Protecting Shorebird Habitats in the Central Pacific Coast of Colombia
Project Site: Delta of the San Juan River and Ají Island in the Delta of the Naya River, Colombia
Discipline: Ornithology, Conservation Biology, Architecture, Public Policy
Collaborators: WCS – Colombia, Amphibia Group, Consejo Comunitario de la Comunidad Negra del Río Naya, Corporación Autónoma Regional para el Desarrollo Sostenible del Choco (CODECHOCO), and la Corporación Autónoma Regional del Valle del Cauca (CVC)
Jorge is a behavioural ecologist and conservation biologist with more than 10 years of experience working in conservation projects and research studies. He obtained his BSc and MSc at Los Andes University studying the social behaviour of birds in Los Andes, Orinoco and Amazon regions in Colombia. He received his Ph.D. in behavioural ecology and conservation form the University of Bath – UK studying the evolution of reproductive strategies in three closely related shorebird species (Charadrius spp.) from Madagascar. He is alumni of the Conservation Leadership Programme (CLP) a partnership between Wildlife Conservation Society, Fauna & Flora International and BirdLife International with the Project Chicamocha, implementing conservation actions to safeguard the habitat of two endemic and threaten species of birds: the critically endangered Chicamocha’s wren (Thryophilus nicefori) and the endangered Chestnut-bellied hummingbird (Amazilia castaneiventris).
He joined Wildlife Conservation Society (WCS) – Colombia in 2013 and currently works as their Protected Areas Coordinator, providing guidance on planning, establishment and management of protected areas for the National System of Protected Areas of Colombia (SINAP). In his fellowship, he is working to improve the quality of shorebird habitats in the network of Marine Protected Areas (MPAs) in the Pacific Coast of Colombia, an important part of the Pacific Americas Migratory Flyway. The aim is to enhance the protection and management of two important sites: The Ramsar site Delta of the San Juan River (approx. 70,000 ha) and Ají Island in the Delta of the Naya River (approx. 24,600 ha). Marine Protected Area (MPA) networks are cornerstones of biodiversity preservation, however, few are effectively connected and managed to preserve critical coastal ecosystems and habitats for Neotropical shorebirds.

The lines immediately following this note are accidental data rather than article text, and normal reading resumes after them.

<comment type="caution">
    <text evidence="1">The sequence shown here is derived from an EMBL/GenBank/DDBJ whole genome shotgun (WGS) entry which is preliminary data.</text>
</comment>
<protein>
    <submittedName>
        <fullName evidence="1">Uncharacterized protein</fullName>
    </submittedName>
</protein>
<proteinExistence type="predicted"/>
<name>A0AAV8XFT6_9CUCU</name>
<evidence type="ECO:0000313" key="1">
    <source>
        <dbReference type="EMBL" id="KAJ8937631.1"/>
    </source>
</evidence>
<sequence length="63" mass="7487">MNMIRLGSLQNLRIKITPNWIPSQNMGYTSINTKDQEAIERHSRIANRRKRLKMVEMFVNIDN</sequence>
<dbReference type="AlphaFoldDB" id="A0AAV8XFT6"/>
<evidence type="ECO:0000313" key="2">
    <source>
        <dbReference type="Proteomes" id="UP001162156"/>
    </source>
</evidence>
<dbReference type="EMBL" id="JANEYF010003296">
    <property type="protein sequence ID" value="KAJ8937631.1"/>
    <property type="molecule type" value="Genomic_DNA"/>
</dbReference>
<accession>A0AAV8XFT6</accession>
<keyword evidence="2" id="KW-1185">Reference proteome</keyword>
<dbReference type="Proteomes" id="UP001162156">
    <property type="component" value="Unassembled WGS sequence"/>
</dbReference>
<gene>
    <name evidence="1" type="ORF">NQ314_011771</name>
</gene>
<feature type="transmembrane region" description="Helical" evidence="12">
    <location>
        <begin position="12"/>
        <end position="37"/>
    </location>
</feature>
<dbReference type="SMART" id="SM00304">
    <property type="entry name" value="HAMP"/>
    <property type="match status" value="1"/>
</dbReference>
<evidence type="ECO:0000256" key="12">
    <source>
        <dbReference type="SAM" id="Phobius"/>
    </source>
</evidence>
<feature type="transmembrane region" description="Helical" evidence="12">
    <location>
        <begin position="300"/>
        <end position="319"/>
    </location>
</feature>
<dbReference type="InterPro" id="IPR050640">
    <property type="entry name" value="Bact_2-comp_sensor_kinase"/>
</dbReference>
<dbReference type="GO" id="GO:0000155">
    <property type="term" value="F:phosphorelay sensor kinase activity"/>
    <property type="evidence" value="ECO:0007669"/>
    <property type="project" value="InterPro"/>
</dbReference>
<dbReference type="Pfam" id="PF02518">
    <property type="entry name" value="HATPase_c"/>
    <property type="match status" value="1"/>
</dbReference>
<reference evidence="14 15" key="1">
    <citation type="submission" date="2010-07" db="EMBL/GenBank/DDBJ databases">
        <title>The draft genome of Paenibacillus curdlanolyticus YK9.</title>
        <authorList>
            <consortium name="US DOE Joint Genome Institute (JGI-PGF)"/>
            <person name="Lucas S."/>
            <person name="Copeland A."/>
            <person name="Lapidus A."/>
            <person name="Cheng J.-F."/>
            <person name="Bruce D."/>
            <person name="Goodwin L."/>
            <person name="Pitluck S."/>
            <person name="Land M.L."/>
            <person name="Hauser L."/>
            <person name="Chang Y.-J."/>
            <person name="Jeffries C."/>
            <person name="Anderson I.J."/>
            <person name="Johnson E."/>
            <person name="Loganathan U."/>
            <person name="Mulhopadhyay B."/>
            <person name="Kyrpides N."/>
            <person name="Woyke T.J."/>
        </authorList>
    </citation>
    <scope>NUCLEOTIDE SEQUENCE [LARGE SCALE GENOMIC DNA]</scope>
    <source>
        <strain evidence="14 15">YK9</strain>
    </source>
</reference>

This project will support the implementation of the Spatial Monitoring and Reporting Tool (SMART) by the regional environmental authorities and Afro-community territorial councils to strengthen law enforcement in the new MPAs. The activities will also include a participative shorebird monitoring program to inform effective management in the new MPAs and provide insights into shorebird stopover ecology, shorebirds population size, and threats dynamics.
By expanding the coastal areas under legal protection and enhancing management effectiveness, Jorge and his team will conserve well-connected shorebird habitats along the Colombian Pacific coast, thus implementing important actions of the national and regional Pacific Americas Shorebird Conservation Strategy.
Jorge will be mentored by Germán Forero-Medina (Ph.D.), currently the Science Director at the Wildlife Conservation Society in Colombia. He graduated in Biology from the National Universidad of Colombia, obtained a M.Sc. in Ecology from the Federal University Rio de Janeiro, Brazil, and he received his Ph.D. in Ecology and Conservation from Duke University, United States. Germán will contribute by providing strategic guidance and support in the biodiversity analysis, the shorebird monitoring efforts and the studies required for MPAs creation.
The cross-sectoral collaborator in this project is Héctor Archila (Ph.D.), founder and director of Amphibia Group SAS, an international professional services firm specializing in bio-based architecture and Structural Engineering. Héctor is an Architect from the University of Colombia, with a Graduate Degree in Project Management and a Ph.D. is Architecture and Civil Engineering from the University of Bath, UK. Héctor will contribute and guide the design of an environmental interpretive community trail based on local knowledge and biological research of coastal ecosystem and shorebirds.
Other partners in the project include the Community Council of the Black Community of the Naya River, the Autonomous Regional Corporation for the Sustainable Development of Choco (CODECHOCO), and the Autonomous Regional Corporation of Valle del Cauca (CVC).